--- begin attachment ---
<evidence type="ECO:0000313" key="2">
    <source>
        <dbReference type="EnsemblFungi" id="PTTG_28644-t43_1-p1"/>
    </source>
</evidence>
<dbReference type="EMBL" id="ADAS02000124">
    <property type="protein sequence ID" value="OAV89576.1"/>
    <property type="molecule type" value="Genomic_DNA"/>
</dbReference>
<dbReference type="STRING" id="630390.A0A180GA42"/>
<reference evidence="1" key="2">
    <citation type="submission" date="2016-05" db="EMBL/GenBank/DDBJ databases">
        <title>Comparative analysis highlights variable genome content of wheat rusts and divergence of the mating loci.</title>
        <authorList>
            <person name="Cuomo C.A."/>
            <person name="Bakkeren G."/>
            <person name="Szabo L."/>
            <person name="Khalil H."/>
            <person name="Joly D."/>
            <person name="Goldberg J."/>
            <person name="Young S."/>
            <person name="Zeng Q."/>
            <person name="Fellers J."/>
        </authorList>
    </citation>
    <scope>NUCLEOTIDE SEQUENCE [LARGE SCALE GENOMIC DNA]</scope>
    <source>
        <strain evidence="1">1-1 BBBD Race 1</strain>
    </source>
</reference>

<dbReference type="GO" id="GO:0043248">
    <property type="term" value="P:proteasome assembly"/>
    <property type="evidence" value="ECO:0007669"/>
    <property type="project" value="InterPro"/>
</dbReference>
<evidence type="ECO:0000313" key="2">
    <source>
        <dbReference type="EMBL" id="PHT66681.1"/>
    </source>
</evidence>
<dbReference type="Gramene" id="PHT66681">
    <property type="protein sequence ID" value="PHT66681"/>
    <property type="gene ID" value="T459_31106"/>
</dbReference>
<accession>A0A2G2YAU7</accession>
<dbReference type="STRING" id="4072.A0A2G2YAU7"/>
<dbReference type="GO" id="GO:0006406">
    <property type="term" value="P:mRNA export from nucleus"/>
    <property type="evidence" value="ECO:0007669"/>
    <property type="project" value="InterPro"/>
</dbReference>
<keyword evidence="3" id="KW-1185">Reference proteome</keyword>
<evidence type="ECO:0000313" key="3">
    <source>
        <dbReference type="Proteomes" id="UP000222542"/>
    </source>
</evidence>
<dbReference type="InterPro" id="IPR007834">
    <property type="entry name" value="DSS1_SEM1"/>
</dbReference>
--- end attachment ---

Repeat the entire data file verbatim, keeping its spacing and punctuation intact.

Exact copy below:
<evidence type="ECO:0000313" key="2">
    <source>
        <dbReference type="EnsemblFungi" id="PTTG_28644-t43_1-p1"/>
    </source>
</evidence>
<dbReference type="EMBL" id="ADAS02000124">
    <property type="protein sequence ID" value="OAV89576.1"/>
    <property type="molecule type" value="Genomic_DNA"/>
</dbReference>
<dbReference type="STRING" id="630390.A0A180GA42"/>
<reference evidence="1" key="2">
    <citation type="submission" date="2016-05" db="EMBL/GenBank/DDBJ databases">
        <title>Comparative analysis highlights variable genome content of wheat rusts and divergence of the mating loci.</title>
        <authorList>
            <person name="Cuomo C.A."/>
            <person name="Bakkeren G."/>
            <person name="Szabo L."/>
            <person name="Khalil H."/>
            <person name="Joly D."/>
            <person name="Goldberg J."/>
            <person name="Young S."/>
            <person name="Zeng Q."/>
            <person name="Fellers J."/>
        </authorList>
    </citation>
    <scope>NUCLEOTIDE SEQUENCE [LARGE SCALE GENOMIC DNA]</scope>
    <source>
        <strain evidence="1">1-1 BBBD Race 1</strain>
    </source>
</reference>

<dbReference type="GO" id="GO:0043248">
    <property type="term" value="P:proteasome assembly"/>
    <property type="evidence" value="ECO:0007669"/>
    <property type="project" value="InterPro"/>
</dbReference>
<evidence type="ECO:0000313" key="2">
    <source>
        <dbReference type="EMBL" id="PHT66681.1"/>
    </source>
</evidence>
<dbReference type="Gramene" id="PHT66681">
    <property type="protein sequence ID" value="PHT66681"/>
    <property type="gene ID" value="T459_31106"/>
</dbReference>
<accession>A0A2G2YAU7</accession>
<dbReference type="STRING" id="4072.A0A2G2YAU7"/>
<dbReference type="GO" id="GO:0006406">
    <property type="term" value="P:mRNA export from nucleus"/>
    <property type="evidence" value="ECO:0007669"/>
    <property type="project" value="InterPro"/>
</dbReference>
<keyword evidence="3" id="KW-1185">Reference proteome</keyword>
<evidence type="ECO:0000313" key="3">
    <source>
        <dbReference type="Proteomes" id="UP000222542"/>
    </source>
</evidence>
<dbReference type="InterPro" id="IPR007834">
    <property type="entry name" value="DSS1_SEM1"/>
</dbReference>